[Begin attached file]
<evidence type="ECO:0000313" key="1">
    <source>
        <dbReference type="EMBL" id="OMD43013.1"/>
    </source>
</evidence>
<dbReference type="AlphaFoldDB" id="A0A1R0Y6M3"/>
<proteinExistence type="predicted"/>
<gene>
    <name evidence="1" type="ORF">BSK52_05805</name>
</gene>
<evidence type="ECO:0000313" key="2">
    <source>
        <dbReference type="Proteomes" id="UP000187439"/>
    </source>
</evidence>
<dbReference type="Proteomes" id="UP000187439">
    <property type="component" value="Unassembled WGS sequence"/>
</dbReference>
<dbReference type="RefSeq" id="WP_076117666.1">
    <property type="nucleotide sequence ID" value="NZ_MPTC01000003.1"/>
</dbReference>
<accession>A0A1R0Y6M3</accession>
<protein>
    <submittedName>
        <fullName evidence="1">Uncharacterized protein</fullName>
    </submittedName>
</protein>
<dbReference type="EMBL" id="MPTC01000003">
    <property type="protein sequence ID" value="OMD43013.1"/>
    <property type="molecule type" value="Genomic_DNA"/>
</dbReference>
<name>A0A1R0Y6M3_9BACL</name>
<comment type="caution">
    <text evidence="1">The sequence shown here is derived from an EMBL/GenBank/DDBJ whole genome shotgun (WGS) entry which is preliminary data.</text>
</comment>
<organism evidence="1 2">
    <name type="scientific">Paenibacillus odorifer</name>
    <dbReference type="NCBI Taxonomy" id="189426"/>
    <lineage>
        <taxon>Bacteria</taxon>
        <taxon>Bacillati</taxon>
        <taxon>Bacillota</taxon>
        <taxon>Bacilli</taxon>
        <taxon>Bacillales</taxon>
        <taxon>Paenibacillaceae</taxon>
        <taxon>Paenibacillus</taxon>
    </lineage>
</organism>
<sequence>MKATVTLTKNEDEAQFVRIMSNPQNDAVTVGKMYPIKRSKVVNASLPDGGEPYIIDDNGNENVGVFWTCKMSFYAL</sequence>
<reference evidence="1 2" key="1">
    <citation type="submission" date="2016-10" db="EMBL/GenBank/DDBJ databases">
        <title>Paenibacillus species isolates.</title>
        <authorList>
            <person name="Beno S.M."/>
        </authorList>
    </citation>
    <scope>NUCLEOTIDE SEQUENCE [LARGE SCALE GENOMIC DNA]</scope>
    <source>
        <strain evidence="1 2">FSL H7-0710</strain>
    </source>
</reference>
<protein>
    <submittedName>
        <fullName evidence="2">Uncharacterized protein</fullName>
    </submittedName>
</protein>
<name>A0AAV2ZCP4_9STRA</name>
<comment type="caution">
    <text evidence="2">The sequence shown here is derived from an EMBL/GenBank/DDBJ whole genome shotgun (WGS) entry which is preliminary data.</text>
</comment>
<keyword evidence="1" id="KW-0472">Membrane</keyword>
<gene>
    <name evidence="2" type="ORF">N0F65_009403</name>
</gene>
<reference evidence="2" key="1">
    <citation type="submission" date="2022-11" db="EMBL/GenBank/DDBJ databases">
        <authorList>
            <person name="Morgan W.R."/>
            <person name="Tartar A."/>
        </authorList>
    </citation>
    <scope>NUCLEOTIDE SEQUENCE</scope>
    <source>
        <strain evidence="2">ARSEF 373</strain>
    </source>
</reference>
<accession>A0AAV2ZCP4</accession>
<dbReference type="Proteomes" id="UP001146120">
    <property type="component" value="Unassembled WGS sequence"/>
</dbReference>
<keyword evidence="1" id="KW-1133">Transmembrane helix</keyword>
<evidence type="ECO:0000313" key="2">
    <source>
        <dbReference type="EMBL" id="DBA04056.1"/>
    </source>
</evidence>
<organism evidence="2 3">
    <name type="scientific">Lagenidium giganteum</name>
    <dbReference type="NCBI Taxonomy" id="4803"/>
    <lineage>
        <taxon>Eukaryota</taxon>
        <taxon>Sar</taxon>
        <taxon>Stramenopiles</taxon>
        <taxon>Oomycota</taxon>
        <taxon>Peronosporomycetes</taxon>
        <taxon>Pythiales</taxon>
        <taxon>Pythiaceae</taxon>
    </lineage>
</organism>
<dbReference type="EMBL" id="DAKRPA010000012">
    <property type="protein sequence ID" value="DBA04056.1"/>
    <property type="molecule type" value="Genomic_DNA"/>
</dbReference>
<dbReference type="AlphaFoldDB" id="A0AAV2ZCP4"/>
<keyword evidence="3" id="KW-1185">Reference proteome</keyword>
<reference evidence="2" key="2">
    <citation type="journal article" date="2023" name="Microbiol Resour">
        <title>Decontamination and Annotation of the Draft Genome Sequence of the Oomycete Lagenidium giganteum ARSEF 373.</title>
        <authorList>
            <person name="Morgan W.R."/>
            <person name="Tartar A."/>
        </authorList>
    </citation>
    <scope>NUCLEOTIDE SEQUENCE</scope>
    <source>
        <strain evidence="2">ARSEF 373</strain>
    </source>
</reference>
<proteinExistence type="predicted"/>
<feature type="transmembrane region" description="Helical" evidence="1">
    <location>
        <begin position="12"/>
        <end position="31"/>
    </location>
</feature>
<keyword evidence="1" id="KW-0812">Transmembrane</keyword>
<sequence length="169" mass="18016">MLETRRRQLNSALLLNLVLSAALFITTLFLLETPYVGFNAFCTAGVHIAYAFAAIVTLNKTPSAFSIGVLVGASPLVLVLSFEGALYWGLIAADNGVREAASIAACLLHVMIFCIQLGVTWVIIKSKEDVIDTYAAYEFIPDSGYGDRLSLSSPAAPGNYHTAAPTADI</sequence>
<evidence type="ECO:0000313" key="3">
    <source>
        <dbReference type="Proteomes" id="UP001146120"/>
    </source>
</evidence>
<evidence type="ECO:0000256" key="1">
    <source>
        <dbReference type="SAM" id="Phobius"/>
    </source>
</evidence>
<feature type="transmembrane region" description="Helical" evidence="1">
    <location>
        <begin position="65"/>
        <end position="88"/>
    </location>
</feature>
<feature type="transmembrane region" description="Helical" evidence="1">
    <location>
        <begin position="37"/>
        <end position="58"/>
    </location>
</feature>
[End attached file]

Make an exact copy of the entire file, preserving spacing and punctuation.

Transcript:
<evidence type="ECO:0000313" key="1">
    <source>
        <dbReference type="EMBL" id="OMD43013.1"/>
    </source>
</evidence>
<dbReference type="AlphaFoldDB" id="A0A1R0Y6M3"/>
<proteinExistence type="predicted"/>
<gene>
    <name evidence="1" type="ORF">BSK52_05805</name>
</gene>
<evidence type="ECO:0000313" key="2">
    <source>
        <dbReference type="Proteomes" id="UP000187439"/>
    </source>
</evidence>
<dbReference type="Proteomes" id="UP000187439">
    <property type="component" value="Unassembled WGS sequence"/>
</dbReference>
<dbReference type="RefSeq" id="WP_076117666.1">
    <property type="nucleotide sequence ID" value="NZ_MPTC01000003.1"/>
</dbReference>
<accession>A0A1R0Y6M3</accession>
<protein>
    <submittedName>
        <fullName evidence="1">Uncharacterized protein</fullName>
    </submittedName>
</protein>
<dbReference type="EMBL" id="MPTC01000003">
    <property type="protein sequence ID" value="OMD43013.1"/>
    <property type="molecule type" value="Genomic_DNA"/>
</dbReference>
<name>A0A1R0Y6M3_9BACL</name>
<comment type="caution">
    <text evidence="1">The sequence shown here is derived from an EMBL/GenBank/DDBJ whole genome shotgun (WGS) entry which is preliminary data.</text>
</comment>
<organism evidence="1 2">
    <name type="scientific">Paenibacillus odorifer</name>
    <dbReference type="NCBI Taxonomy" id="189426"/>
    <lineage>
        <taxon>Bacteria</taxon>
        <taxon>Bacillati</taxon>
        <taxon>Bacillota</taxon>
        <taxon>Bacilli</taxon>
        <taxon>Bacillales</taxon>
        <taxon>Paenibacillaceae</taxon>
        <taxon>Paenibacillus</taxon>
    </lineage>
</organism>
<sequence>MKATVTLTKNEDEAQFVRIMSNPQNDAVTVGKMYPIKRSKVVNASLPDGGEPYIIDDNGNENVGVFWTCKMSFYAL</sequence>
<reference evidence="1 2" key="1">
    <citation type="submission" date="2016-10" db="EMBL/GenBank/DDBJ databases">
        <title>Paenibacillus species isolates.</title>
        <authorList>
            <person name="Beno S.M."/>
        </authorList>
    </citation>
    <scope>NUCLEOTIDE SEQUENCE [LARGE SCALE GENOMIC DNA]</scope>
    <source>
        <strain evidence="1 2">FSL H7-0710</strain>
    </source>
</reference>
<protein>
    <submittedName>
        <fullName evidence="2">Uncharacterized protein</fullName>
    </submittedName>
</protein>
<name>A0AAV2ZCP4_9STRA</name>
<comment type="caution">
    <text evidence="2">The sequence shown here is derived from an EMBL/GenBank/DDBJ whole genome shotgun (WGS) entry which is preliminary data.</text>
</comment>
<keyword evidence="1" id="KW-0472">Membrane</keyword>
<gene>
    <name evidence="2" type="ORF">N0F65_009403</name>
</gene>
<reference evidence="2" key="1">
    <citation type="submission" date="2022-11" db="EMBL/GenBank/DDBJ databases">
        <authorList>
            <person name="Morgan W.R."/>
            <person name="Tartar A."/>
        </authorList>
    </citation>
    <scope>NUCLEOTIDE SEQUENCE</scope>
    <source>
        <strain evidence="2">ARSEF 373</strain>
    </source>
</reference>
<accession>A0AAV2ZCP4</accession>
<dbReference type="Proteomes" id="UP001146120">
    <property type="component" value="Unassembled WGS sequence"/>
</dbReference>
<keyword evidence="1" id="KW-1133">Transmembrane helix</keyword>
<evidence type="ECO:0000313" key="2">
    <source>
        <dbReference type="EMBL" id="DBA04056.1"/>
    </source>
</evidence>
<organism evidence="2 3">
    <name type="scientific">Lagenidium giganteum</name>
    <dbReference type="NCBI Taxonomy" id="4803"/>
    <lineage>
        <taxon>Eukaryota</taxon>
        <taxon>Sar</taxon>
        <taxon>Stramenopiles</taxon>
        <taxon>Oomycota</taxon>
        <taxon>Peronosporomycetes</taxon>
        <taxon>Pythiales</taxon>
        <taxon>Pythiaceae</taxon>
    </lineage>
</organism>
<dbReference type="EMBL" id="DAKRPA010000012">
    <property type="protein sequence ID" value="DBA04056.1"/>
    <property type="molecule type" value="Genomic_DNA"/>
</dbReference>
<dbReference type="AlphaFoldDB" id="A0AAV2ZCP4"/>
<keyword evidence="3" id="KW-1185">Reference proteome</keyword>
<reference evidence="2" key="2">
    <citation type="journal article" date="2023" name="Microbiol Resour">
        <title>Decontamination and Annotation of the Draft Genome Sequence of the Oomycete Lagenidium giganteum ARSEF 373.</title>
        <authorList>
            <person name="Morgan W.R."/>
            <person name="Tartar A."/>
        </authorList>
    </citation>
    <scope>NUCLEOTIDE SEQUENCE</scope>
    <source>
        <strain evidence="2">ARSEF 373</strain>
    </source>
</reference>
<proteinExistence type="predicted"/>
<feature type="transmembrane region" description="Helical" evidence="1">
    <location>
        <begin position="12"/>
        <end position="31"/>
    </location>
</feature>
<keyword evidence="1" id="KW-0812">Transmembrane</keyword>
<sequence length="169" mass="18016">MLETRRRQLNSALLLNLVLSAALFITTLFLLETPYVGFNAFCTAGVHIAYAFAAIVTLNKTPSAFSIGVLVGASPLVLVLSFEGALYWGLIAADNGVREAASIAACLLHVMIFCIQLGVTWVIIKSKEDVIDTYAAYEFIPDSGYGDRLSLSSPAAPGNYHTAAPTADI</sequence>
<evidence type="ECO:0000313" key="3">
    <source>
        <dbReference type="Proteomes" id="UP001146120"/>
    </source>
</evidence>
<evidence type="ECO:0000256" key="1">
    <source>
        <dbReference type="SAM" id="Phobius"/>
    </source>
</evidence>
<feature type="transmembrane region" description="Helical" evidence="1">
    <location>
        <begin position="65"/>
        <end position="88"/>
    </location>
</feature>
<feature type="transmembrane region" description="Helical" evidence="1">
    <location>
        <begin position="37"/>
        <end position="58"/>
    </location>
</feature>